The only score from a composer further along in life was a suite from Sibelius’ incidental music to “Pelleas et Melisande.” Each section describes a character or situation in luxuriant and atmospheric sonic terms, the Finnish composer’s distinctive style evident at every point.
Gaffigan provided Sibelius’ evocative pictures with keen shaping and detailing. String tone, despite the small number of players, was rich, and the winds sounded fresh. The English horn solos depicting Melisande were played with tender eloquence by Elise Belk.
Mendelssohn’s “The Hebrides,” also known as “Fingal’s Cave,” almost had to contend with rain falling on the church’s roof. But the music’s storminess drew attention from the real thing, as did Gaffigan’s dramatic sensitivity and Amitai Vardi’s poetic clarinet.
What a blissful time conductor and players had in Rossini’s “The Italian Girl in Algiers” overture. Rebecca Schweigert’s handsome oboe solos showed the girl to be crafty and savvy, and the mirth was extended by Heidi Ruby-Kushious’ frisky piccolo, George Sakakeeny’s limber bassoon and the orchestra’s control in that delicious Rossini crescendo.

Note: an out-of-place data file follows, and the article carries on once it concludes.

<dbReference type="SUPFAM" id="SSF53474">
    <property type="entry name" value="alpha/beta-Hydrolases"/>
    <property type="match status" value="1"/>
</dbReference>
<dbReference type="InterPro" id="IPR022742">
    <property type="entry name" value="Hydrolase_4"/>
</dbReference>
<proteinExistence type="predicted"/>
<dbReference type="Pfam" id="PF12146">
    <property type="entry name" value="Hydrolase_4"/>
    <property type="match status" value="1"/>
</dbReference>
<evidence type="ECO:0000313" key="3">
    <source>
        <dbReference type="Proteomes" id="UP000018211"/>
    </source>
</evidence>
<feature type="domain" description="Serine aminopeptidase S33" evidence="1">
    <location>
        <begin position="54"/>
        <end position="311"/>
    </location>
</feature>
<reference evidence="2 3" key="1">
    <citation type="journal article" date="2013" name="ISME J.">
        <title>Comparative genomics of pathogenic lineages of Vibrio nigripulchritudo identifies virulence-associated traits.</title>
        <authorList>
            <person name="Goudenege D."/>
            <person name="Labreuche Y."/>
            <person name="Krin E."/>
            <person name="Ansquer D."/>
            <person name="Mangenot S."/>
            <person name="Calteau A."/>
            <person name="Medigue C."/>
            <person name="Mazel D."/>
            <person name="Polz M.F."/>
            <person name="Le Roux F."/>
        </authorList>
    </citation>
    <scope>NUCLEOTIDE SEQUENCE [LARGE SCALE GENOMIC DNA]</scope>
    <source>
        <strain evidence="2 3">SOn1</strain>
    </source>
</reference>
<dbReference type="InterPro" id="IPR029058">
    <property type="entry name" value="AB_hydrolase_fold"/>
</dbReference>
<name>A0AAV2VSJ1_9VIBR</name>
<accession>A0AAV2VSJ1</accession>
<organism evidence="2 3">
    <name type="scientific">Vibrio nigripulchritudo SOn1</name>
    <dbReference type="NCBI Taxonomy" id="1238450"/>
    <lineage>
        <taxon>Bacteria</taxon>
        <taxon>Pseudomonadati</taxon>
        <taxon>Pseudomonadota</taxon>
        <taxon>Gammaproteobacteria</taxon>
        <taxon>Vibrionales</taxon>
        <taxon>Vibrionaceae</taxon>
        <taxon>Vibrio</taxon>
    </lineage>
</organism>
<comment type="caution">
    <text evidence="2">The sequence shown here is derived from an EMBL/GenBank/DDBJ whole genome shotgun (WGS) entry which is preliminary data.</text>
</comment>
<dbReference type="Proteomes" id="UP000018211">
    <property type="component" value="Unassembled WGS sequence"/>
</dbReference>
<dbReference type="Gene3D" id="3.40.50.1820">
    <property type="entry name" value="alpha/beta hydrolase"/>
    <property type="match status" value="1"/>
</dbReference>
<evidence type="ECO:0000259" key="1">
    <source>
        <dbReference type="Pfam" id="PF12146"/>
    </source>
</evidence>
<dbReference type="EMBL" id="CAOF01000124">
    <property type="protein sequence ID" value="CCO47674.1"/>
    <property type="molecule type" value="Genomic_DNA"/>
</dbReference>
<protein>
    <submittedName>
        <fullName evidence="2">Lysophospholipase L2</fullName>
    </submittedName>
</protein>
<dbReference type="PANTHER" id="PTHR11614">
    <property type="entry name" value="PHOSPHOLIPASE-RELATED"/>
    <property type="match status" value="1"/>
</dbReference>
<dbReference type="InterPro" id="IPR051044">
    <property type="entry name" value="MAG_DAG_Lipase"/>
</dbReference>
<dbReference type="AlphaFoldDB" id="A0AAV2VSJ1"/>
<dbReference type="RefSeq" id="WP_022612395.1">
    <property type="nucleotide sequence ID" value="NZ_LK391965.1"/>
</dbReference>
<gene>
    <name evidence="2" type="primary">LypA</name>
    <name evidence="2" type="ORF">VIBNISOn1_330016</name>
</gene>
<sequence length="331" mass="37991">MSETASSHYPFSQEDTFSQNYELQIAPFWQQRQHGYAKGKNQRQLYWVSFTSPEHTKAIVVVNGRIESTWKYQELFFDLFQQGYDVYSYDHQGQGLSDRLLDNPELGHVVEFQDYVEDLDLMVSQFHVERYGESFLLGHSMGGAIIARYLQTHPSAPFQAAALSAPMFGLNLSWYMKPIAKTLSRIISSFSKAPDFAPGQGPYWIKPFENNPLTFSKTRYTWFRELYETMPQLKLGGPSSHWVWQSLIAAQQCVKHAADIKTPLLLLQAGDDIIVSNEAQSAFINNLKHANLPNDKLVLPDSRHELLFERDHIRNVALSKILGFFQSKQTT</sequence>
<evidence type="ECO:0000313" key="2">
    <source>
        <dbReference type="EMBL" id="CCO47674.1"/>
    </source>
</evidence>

Finally, there was Schubert’s Symphony No. 3, the product of an inspired teenager. Gaffigan stressed the work’s sunny spirits and expressive generosity. The string slides in the finale were irresistible. Oboist Schweigert, clarinetist Vardi and bassoonist Sakakeeny again made stellar contributions. Overall, an electrifying meeting of music and musicians.
The program repeats at 8 tonight at St. Noel Church in Willoughby Hills, 8 p.m. Saturday at the Shrine Church of St. Stanislaus in Slavic Village and 7:30 p.m. Sunday at Westlake Schools Performing Arts Center.
To reach this Plain Dealer reporter:
Donald Rosenberg, Plain Dealer Music Critic
© 2006 The Plain Dealer
© 2006 cleveland.com All Rights Reserved.
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